Friday, 29 August 2008

On Barth and Rome

Unfortunately, posting here will continue to be sporadic over the next week or two. I’m now en route to Rome for the Grandeur of Reason conference, and then I’ll be settling into Princeton for the rest of the year, where I’ll be working at the Center of Theological Inquiry.

The (terrifyingly massive) program for the Rome conference is finally available for download [104 KB]. My own paper on Rowan Williams is at 11.15 Tuesday morning; and F&T guest-blogger Scott Stephens also has a paper on Milbank and Žižek at 9.00 the same morning. There’ll be loads of good stuff, including a closing plenary by Giorgio Agamben. And I’m especially looking forward to this Wednesday afternoon all-star session on politics and theology:

  • Oliver O’Donovan, “Deliberation, Reflection and Responsibility”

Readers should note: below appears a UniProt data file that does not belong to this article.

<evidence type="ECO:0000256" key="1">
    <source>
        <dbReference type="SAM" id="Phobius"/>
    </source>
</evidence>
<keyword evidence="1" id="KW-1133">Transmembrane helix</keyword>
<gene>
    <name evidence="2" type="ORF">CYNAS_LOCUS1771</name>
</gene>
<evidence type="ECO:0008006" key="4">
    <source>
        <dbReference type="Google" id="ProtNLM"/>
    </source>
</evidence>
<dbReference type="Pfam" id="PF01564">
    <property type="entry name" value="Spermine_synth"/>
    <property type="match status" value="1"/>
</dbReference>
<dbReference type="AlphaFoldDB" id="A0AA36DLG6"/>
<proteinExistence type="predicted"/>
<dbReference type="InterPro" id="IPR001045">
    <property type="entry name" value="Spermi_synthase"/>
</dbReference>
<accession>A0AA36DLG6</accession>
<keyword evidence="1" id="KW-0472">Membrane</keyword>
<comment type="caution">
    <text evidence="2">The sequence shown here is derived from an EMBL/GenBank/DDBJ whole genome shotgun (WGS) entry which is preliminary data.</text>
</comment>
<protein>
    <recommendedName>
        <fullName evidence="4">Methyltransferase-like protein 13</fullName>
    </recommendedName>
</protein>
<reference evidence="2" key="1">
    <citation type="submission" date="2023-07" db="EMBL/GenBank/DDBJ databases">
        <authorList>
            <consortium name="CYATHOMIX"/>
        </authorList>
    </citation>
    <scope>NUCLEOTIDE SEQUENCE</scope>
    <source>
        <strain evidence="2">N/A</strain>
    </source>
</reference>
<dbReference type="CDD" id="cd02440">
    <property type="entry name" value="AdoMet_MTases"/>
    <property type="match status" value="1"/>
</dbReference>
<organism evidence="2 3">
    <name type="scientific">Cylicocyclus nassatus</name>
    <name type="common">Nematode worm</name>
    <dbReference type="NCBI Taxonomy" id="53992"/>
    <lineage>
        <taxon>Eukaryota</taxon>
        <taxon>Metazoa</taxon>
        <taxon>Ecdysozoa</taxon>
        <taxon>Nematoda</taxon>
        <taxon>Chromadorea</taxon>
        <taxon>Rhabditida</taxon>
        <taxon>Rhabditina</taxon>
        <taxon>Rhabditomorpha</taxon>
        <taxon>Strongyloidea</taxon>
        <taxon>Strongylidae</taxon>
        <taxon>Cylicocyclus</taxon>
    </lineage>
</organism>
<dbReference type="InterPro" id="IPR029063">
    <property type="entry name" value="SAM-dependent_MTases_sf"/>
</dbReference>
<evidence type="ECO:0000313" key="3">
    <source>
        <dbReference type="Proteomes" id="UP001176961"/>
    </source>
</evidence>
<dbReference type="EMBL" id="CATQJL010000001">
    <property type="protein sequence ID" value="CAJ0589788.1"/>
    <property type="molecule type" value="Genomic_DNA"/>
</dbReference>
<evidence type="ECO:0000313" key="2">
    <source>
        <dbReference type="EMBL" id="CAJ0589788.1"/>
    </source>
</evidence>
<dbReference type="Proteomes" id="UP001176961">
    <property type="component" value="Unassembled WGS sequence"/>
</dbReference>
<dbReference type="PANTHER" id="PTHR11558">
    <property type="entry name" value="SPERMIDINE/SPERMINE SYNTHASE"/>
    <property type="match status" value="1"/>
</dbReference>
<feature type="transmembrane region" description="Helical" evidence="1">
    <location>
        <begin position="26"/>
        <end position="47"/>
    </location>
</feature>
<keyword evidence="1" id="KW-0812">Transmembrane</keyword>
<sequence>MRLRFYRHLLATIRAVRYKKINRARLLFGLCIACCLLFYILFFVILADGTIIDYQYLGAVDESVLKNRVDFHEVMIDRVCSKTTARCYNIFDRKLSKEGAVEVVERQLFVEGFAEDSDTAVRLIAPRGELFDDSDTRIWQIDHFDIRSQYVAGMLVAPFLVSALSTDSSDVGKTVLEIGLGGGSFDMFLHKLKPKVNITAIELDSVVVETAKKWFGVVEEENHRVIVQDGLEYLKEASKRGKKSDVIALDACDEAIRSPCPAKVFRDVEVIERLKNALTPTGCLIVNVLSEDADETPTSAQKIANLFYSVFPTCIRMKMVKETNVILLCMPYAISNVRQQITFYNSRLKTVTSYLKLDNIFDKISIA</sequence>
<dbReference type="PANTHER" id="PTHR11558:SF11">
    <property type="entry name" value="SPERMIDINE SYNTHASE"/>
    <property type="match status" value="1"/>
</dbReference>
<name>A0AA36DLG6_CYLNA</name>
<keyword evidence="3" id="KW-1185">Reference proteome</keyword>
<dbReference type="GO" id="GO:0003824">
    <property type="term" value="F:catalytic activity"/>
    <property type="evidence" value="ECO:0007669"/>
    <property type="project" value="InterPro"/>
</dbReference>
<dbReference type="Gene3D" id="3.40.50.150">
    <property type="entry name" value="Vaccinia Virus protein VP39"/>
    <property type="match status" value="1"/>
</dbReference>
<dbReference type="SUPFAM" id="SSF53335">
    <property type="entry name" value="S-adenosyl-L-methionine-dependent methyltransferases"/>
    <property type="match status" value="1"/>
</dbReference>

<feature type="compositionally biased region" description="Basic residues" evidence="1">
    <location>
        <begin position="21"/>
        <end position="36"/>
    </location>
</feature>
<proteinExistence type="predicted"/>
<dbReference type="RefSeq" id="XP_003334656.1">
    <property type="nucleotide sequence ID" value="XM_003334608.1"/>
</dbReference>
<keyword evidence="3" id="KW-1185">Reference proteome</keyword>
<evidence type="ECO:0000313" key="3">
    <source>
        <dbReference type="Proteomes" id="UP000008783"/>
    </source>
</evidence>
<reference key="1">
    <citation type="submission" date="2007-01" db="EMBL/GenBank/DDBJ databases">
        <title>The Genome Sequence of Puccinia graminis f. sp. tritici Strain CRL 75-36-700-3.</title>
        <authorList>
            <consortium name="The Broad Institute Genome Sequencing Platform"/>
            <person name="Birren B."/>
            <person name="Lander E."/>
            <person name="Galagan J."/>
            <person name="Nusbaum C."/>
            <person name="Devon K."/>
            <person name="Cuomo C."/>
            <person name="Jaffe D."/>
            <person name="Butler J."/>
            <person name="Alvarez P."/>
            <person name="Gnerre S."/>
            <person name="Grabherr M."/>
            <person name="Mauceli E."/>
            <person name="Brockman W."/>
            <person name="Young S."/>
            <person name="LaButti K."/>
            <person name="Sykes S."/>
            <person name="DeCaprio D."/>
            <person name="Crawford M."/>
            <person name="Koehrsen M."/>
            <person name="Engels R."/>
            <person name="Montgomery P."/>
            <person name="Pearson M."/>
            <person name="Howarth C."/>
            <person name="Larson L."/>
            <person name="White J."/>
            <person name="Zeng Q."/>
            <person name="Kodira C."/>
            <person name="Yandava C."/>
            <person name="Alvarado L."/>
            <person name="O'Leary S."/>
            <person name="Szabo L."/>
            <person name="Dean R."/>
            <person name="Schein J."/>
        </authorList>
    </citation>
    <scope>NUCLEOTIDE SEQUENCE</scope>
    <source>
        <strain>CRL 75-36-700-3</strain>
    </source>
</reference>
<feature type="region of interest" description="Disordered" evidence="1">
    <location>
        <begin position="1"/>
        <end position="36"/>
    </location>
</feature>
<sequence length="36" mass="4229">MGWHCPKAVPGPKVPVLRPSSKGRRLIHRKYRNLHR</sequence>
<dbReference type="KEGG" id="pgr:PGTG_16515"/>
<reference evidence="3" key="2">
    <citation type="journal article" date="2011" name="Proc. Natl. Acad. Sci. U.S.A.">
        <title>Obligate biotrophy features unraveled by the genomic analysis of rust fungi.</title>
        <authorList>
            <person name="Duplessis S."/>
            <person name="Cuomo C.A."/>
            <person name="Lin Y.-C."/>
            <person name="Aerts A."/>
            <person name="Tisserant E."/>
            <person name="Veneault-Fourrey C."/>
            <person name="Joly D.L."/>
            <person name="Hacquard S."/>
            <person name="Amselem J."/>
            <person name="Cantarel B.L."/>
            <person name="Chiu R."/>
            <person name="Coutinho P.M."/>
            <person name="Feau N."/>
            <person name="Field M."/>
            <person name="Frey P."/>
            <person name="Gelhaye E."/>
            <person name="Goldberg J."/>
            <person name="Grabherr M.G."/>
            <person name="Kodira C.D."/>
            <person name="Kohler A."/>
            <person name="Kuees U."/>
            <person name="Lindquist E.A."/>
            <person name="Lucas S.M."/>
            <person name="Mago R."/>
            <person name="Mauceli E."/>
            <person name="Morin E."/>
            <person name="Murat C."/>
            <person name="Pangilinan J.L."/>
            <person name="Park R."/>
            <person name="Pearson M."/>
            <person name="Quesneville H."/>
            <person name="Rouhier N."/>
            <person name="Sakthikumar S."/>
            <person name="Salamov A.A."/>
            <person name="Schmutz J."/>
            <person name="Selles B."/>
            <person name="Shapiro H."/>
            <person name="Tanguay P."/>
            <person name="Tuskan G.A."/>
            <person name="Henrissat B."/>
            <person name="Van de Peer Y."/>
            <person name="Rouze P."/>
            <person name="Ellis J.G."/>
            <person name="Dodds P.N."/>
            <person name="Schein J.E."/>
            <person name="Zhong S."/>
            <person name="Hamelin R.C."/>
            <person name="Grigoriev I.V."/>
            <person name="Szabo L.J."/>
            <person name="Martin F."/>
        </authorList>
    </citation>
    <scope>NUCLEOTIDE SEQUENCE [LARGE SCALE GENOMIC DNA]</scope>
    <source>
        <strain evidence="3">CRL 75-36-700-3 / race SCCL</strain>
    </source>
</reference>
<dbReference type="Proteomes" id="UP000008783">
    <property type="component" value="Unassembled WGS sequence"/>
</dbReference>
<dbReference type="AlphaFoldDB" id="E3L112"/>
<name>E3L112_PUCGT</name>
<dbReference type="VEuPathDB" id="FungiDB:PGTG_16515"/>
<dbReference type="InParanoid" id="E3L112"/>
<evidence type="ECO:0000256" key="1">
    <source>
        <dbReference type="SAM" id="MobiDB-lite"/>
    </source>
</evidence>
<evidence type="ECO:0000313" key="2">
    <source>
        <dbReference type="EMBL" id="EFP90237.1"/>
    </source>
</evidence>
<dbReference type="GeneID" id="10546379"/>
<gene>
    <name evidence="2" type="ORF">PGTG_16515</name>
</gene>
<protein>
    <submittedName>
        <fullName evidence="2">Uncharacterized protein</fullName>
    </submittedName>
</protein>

• Stanley Hauerwas, “A Worldly Church: Politics, Theology and the Common Good”
  • John Milbank, “Transcendence and the Scope of Reason”
Meanwhile, be sure to check out Rudy Koshar’s excellent article, “Where Is Karl Barth in Modern European History?”, in the latest issue of Modern Intellectual History. Koshar observes that Barth’s political thought remained “inassimilable to any particular ideology,” and that his “prohibitions on idolatry made up an important part of a developing repertoire of antitotalitarian politics.” Koshar suggests that this anti-totalitarian, anti-idolatry politics “might be applied not only to the classical political ideologies …, but also to the more general phenomenon of the ‘sacralization of politics’, or even to the recent ‘identitarian’ movements, which have acted so corrosively in so many ways.”

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